Ride In 1/3: Astral Projectors

Only one day back and I already felt the desire to mix it up, heading down Massachusetts and up First NE to R Street before riding the usual route, which starts around 11th or 15th depending on which usual I mean. Some highlights of this first part of my ride included being passed two closely before Union Station, bouncing around on the crappy, ruddy, dug-up under-construction streets at Union Station, and then having to dodge some bystanders standing by the entrance to the fake Met Branch Trail after Union Station (it's a mixed use path, so I guess I shouldn't complain, but they don't adhere to the yellow line so it's not like it's effectively two ways) and then there were some trucks, parked next to Union Station, whose drivers also didn't adhere to the rules normally dictated by a double yellow line, and here's a picture of that:
You come at the King of Beers, best not miss. 
I only care about this issue because of two reasons, the more immediate of which is my being tired of nearly being run into by opposing traffic and the less immediate of which is that the someday existing First Street NE cycle track/fake Met Branch Trail extension will someday go here and I'd rather have drivers broken of their parking scofflawism before it's installed rather than after.

If/When/If they install the #MStreetCycleTrack, I'm going to take that instead of R Street. I have a love/hate relationship with the repetitiveness of my commute and especially R Street. In the love column:

  • the chance to notice really small changes that happen on a day-to-day basis, like building construction and houses for sale.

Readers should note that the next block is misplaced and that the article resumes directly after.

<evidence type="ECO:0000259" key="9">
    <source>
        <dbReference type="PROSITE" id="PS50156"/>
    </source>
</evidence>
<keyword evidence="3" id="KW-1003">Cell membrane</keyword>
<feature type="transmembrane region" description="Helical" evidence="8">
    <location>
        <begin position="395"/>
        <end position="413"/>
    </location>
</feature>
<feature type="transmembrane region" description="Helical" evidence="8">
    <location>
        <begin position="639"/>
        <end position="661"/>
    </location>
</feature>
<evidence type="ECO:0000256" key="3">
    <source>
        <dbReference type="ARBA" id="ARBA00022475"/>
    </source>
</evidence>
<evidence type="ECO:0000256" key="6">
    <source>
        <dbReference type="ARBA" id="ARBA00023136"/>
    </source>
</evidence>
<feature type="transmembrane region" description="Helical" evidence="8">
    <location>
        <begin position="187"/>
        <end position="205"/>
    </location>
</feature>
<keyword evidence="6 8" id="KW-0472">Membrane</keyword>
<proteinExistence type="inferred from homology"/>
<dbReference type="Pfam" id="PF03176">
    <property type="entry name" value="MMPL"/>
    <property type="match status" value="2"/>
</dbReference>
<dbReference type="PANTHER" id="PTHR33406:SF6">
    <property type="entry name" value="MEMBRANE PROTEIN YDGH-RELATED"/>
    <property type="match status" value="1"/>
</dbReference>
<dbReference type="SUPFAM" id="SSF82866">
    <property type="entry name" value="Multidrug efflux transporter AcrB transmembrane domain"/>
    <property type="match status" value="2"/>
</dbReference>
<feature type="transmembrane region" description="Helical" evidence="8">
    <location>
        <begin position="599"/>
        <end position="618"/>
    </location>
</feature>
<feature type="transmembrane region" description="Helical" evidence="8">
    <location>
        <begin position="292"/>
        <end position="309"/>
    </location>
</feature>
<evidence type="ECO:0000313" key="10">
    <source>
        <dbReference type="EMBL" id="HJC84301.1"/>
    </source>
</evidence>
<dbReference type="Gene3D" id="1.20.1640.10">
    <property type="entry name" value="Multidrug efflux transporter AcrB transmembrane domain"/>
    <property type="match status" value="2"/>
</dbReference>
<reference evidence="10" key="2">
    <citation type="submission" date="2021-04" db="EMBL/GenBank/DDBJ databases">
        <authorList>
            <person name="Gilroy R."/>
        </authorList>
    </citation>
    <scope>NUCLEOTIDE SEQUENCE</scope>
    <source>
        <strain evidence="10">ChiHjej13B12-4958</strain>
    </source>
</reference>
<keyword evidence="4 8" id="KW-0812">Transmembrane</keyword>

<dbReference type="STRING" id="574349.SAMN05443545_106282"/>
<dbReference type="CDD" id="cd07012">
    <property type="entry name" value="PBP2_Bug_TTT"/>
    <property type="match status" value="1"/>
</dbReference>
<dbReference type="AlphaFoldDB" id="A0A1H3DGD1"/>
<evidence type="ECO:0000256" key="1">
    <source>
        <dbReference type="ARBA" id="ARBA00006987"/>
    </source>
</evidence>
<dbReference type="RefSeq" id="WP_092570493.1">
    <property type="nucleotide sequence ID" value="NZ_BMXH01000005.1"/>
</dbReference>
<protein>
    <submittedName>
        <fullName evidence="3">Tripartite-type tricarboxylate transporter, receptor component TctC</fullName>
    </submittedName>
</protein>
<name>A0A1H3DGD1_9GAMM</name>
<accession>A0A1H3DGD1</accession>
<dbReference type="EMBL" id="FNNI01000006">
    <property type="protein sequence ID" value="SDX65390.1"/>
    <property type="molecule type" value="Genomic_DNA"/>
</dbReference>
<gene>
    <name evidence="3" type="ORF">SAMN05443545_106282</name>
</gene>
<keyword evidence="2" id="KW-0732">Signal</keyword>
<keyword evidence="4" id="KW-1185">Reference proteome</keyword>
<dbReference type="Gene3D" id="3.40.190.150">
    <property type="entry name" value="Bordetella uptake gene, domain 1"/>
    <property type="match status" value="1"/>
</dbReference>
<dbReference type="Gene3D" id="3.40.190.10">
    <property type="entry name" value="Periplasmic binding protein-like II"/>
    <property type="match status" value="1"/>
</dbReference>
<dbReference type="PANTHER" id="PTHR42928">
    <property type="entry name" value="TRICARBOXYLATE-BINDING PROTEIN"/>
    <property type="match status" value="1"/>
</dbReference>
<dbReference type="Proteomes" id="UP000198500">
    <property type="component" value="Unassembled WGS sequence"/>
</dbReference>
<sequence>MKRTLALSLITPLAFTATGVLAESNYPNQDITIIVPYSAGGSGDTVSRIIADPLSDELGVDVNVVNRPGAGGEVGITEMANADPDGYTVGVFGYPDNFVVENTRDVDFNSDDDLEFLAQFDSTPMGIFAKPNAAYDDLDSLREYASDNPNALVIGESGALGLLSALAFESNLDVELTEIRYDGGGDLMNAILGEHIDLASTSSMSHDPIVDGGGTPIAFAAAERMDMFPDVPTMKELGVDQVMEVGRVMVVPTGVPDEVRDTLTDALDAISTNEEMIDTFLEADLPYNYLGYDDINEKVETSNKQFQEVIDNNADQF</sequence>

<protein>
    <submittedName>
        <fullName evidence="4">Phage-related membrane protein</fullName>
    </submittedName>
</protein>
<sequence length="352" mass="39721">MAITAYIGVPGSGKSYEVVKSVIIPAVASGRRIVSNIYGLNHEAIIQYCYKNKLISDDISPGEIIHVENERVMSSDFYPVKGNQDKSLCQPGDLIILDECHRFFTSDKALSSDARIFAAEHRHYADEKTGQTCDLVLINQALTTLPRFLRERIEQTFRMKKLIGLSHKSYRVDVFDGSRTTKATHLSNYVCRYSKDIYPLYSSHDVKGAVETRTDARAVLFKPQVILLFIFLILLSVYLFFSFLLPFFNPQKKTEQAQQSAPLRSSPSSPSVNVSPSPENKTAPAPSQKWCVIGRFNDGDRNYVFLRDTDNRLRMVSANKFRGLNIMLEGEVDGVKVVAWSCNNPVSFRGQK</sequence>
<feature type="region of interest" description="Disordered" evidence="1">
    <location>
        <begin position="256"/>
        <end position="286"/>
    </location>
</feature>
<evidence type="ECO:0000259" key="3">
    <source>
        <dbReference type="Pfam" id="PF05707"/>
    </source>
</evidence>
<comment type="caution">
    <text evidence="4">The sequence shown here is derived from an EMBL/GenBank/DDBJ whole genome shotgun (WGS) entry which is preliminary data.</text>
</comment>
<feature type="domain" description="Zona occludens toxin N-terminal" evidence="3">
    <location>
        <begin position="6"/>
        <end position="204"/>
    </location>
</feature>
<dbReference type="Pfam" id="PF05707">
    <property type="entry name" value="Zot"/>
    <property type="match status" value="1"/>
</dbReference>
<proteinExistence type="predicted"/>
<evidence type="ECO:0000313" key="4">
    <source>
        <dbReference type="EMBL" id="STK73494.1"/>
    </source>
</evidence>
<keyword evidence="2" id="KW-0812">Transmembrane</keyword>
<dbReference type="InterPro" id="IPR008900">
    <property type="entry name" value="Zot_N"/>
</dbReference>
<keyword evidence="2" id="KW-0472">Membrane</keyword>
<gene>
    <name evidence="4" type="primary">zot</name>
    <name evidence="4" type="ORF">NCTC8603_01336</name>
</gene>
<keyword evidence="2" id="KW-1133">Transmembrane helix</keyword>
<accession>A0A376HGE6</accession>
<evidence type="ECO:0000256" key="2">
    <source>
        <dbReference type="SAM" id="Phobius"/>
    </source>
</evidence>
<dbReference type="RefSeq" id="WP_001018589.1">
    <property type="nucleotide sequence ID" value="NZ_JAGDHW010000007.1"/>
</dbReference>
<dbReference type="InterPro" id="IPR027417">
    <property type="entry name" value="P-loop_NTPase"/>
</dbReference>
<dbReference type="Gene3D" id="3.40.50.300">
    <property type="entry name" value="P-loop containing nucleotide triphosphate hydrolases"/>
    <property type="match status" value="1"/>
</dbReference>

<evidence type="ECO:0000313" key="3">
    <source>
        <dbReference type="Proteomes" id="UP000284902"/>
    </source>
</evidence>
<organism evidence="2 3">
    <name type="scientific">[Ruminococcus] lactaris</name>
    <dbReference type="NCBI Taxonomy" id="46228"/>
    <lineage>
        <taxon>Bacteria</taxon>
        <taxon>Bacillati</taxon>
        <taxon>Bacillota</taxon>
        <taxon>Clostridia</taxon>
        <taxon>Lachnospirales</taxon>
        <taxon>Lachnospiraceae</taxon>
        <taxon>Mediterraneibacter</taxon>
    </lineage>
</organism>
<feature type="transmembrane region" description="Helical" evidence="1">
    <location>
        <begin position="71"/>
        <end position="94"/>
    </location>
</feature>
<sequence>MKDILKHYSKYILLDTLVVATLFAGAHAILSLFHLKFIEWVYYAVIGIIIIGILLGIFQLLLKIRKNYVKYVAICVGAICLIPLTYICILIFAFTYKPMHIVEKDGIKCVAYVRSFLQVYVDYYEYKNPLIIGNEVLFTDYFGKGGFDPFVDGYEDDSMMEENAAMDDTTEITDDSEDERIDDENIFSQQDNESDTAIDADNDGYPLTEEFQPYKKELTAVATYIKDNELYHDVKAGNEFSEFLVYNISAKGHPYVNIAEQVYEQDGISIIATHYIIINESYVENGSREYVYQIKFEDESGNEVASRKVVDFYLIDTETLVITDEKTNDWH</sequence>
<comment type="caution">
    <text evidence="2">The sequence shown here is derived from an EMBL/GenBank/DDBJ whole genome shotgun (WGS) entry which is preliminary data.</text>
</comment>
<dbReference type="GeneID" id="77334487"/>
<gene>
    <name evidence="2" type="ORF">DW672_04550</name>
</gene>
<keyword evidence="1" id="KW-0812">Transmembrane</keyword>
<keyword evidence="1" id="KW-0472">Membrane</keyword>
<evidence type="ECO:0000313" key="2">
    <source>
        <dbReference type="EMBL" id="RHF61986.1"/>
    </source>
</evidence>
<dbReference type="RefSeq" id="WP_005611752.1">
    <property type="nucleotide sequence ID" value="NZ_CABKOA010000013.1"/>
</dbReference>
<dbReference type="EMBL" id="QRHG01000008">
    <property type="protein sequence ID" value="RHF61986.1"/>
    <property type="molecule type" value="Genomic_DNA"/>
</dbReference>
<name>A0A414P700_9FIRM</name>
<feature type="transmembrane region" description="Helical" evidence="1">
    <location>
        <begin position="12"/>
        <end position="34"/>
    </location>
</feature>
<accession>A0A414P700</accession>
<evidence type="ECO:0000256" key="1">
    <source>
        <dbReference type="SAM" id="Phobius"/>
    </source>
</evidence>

• the chance to run into the same people, which makes me feel like part of a community
  • the chance to sort of zone-out, knowing the patterns of the lights and the exact minimum speed and effort required to reach maximum enjoyability.
In the hate column:
  • It's really boring. 
But, such is the way of the commute. Unless of course, I could hire someone to blindfold me and drive me and my bike to a different location every day, from where I'll have to rely in guts and guile to get me to work. But that sounds expensive with the high cost of blindfolds and gas and such. Also, super creepy. 

I took Massachusetts the rest of the way to work, noticing a number of drivers who felt compelled to turn on red, in spite of signs indicating that they oughtn't. To the best of my knowledge, no one was harmed as it appeared rather safe for them to turn red. I don't know why the sign is there. Maybe it shouldn't be. I think a lot about "traffic laws" and I think the thing that bothers me the most about "traffic laws" and the discussion around them is selective literalism. Sometimes signs mean exactly what they say (most normally for people who aren't you) and sometimes they're just suggestions, open to interpretation. 

1 comment:

  1. I saw a photo recently of a "No Turn on Red" (Except for Bikes) sign, which made a lot of sense....I don't get why cars can't turn in some places, either, but there are sooo many places places (i.e. Garfield Street and Cleveland Ave., on my daily commute) where it absolutely makes sense to let cyclists turn.